Jordan H
Jordan H

Really seems like identify theft will be much easier with this. Not so sure Congress will support this,

John V. Karavitis
John V. Karavitis

John V. Karavitis Everyone is complaining about privacy. Privacy will still be available. Rather, the issue is preventing crimes from occurring, e.g. identity theft and cyber-stalking. John V. Karavitis, John Karavitis, Karavitis

Arthur Jensen
Arthur Jensen

'For example, imagine that a student could get a digital credential from her cell phone provider and another one from her university and use either of them to log-in to her bank, her e-mail, her social networking site, and so on, all without having to remember dozens of passwords.' She does however, need to remember her authorized and institutionally issued 'credentials'. Where is Jared Loughner when we really need him....Yay, I can outsource my password creation/storing to the government and corporations. So only me, the government and corporations can read it... This is a great idea. Someone think of the children, terrorists, fraud, whatever you need to just go quietly. F%*& the USG, CIA, NSA, RIAA, MPAA, and F&*% ICANN. Obama you dirty prick

Go2
Go2

Fuck Obongo, fucking coon.

Anonymous Coward
Anonymous Coward

Instead of this BS they should lift the 'embargo' they have on open, alternate encryption methods (that they don't have a government key to). Lets see how privacy/security takes off then...

Scary Devil Monastery
Scary Devil Monastery

What "embargo"? AES is still open source and good enough for just about any level of security. The protocols used in transfers is another thing, and the reliance on proprietary systems which may or may not have backdoors yet another.

Gee
Gee

Lets see I have a lot of locks in my life. Car..house...office etc.. and you want me to have one key. Why are politician's so freaking stupid. Not just about the net, they are just dumb ass'sThe web is fine just keep your scummy hand off of it.

10Pound
10Pound

Fuck. That.Has nobody ever heard of Keepass or any other of the litany of password vault programs out there? My passwords never stray from the 10-20 mixed case alphanumeric string variety and each one is unique. I don't have any problems.Oh yeah...and fuck McCain & fuck Palin & fuck Ron Paul & fuck all politicians.

disinter
disinter

Finally "Change has come to america". Change meaning the same old shit except a little worse. Fuck obama.

jack
jack

identity theft easier now? smart...

Drew Wilson
Drew Wilson

Hmm, this actually sounds an awful lot like Microsoft's .net passport from several years ago. If I remember correctly, it was an abysmal failure because other systems popped up. The system is only effective if it is ubiquitous - which was something .net wasn't.My big concern with an idea like this is that, if it is successful, the government would ave a better fix of all of your online activities. So this raises a fair number of privacy concerns.Lawyer: "So, three days before you were seen on the streets completely drunk, you logged on to a homosexual lifestyle website to proclaim that you were going to, and I quote, 'get completely wasted' according to your digital ID activity log, is that true?" Defendant: "Uh, I'm, uh, not gay for one and-" Lawyer: "Oh, but you log on to at least four of these sites. The digital ID logs also say you have an STD. Is that, or is that not you?" Defendant: "I don't see how this is relevant to the case!" Judge: "Let's stay on track here." Lawyer: "Very well."Newspaper headline next day: "Flaming Homosexual STD Sicko - Court Documents"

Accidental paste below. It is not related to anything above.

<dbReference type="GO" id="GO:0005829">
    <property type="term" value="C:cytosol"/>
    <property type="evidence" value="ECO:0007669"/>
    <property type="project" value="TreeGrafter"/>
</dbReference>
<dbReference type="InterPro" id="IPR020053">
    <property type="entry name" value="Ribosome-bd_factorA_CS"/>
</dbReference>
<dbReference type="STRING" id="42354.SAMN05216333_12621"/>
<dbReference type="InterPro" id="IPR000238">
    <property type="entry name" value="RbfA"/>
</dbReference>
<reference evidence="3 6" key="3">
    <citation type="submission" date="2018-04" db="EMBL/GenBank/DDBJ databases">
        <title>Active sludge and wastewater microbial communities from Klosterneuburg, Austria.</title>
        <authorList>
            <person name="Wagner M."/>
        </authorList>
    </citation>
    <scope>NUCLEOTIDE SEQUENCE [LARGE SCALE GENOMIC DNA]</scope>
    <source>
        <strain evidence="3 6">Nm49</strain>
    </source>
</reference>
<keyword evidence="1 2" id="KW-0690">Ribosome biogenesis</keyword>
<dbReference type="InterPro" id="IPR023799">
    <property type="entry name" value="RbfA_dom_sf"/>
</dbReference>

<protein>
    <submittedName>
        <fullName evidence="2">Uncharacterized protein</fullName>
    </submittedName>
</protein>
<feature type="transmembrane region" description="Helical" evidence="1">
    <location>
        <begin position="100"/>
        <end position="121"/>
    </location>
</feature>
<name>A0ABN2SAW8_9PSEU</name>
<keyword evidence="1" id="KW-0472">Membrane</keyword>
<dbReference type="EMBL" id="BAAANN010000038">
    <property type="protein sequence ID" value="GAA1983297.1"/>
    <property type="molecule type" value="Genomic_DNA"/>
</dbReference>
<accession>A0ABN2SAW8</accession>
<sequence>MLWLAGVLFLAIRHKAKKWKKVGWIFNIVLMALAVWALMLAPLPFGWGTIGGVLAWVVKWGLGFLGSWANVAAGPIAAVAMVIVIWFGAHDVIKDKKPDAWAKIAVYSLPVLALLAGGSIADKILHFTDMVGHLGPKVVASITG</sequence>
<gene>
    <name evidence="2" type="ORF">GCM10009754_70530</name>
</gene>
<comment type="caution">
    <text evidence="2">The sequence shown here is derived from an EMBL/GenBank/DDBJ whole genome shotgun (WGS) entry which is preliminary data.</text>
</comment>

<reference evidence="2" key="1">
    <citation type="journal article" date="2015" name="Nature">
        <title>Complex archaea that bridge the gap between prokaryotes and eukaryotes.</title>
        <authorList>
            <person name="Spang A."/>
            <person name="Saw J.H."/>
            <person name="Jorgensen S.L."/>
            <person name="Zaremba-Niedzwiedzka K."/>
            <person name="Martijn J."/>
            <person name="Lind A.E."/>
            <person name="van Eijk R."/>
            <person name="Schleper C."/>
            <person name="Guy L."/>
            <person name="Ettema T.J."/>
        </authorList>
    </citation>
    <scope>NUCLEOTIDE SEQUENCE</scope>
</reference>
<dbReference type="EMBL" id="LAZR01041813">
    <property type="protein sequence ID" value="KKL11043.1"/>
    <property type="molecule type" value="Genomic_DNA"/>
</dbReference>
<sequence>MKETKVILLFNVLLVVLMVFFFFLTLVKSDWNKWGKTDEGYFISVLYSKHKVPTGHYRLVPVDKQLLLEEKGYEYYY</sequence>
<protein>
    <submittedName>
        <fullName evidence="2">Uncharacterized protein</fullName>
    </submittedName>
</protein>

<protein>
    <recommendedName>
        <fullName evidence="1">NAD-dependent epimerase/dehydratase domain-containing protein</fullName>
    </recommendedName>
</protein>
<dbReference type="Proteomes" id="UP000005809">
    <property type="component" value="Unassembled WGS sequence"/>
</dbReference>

Boomer The Dog
Boomer The Dog

Reading it, that sounds like more complexity in the system, like committees off line that oversee things and get bogged down in details, or more and more laws that keep getting created. I don't see why there's a problem now, you just need internet street smarts to survive, the same as it's been for decades on line.On the internet, no one knows you're a Dog. I think that being anonymous is a good thing. I've always had the same name and been direct about who I am, but I know some friends who learned a lot by trying out and using different identities, it gave them the freedom that they needed, like learning what their sexual identity was, big issues like that. Even Facebook tries to take that away.Drew, I never even knew what the Net Passport from Microsoft was about, so I never paid attention to it. I remember when that popped up with a new computer once, and I thought it was one of their trial products.Boomer'more options' not working so: http://boomerthedog.net

Signa
Signa

Well, this wasn't what I thought it was when I first heard about it, but it still sounds like something that will be nothing but headaches. I can imagine phishing sites gathering these online identities with ease, because no one is going to keep such a thing as safely guarded as they would with a SSN.If a site asks me for my SSN, I ask "why"? If a site asks me for my online ID number, I'll say "ok".

Aerikteh
Aerikteh

Ridiculous! Everything can be hacked. Hell I prefer my numerous online id's and passwords as opposed to a single identity. One hack and boom! Access to everything. I want to be in charge of my own security. I don't care about the hundreds of dumbass's out there too inept to handle it.

X
X

How is having only one digital identity that is used for everything any better than using the same password for everything, or is there some iris scan involved or something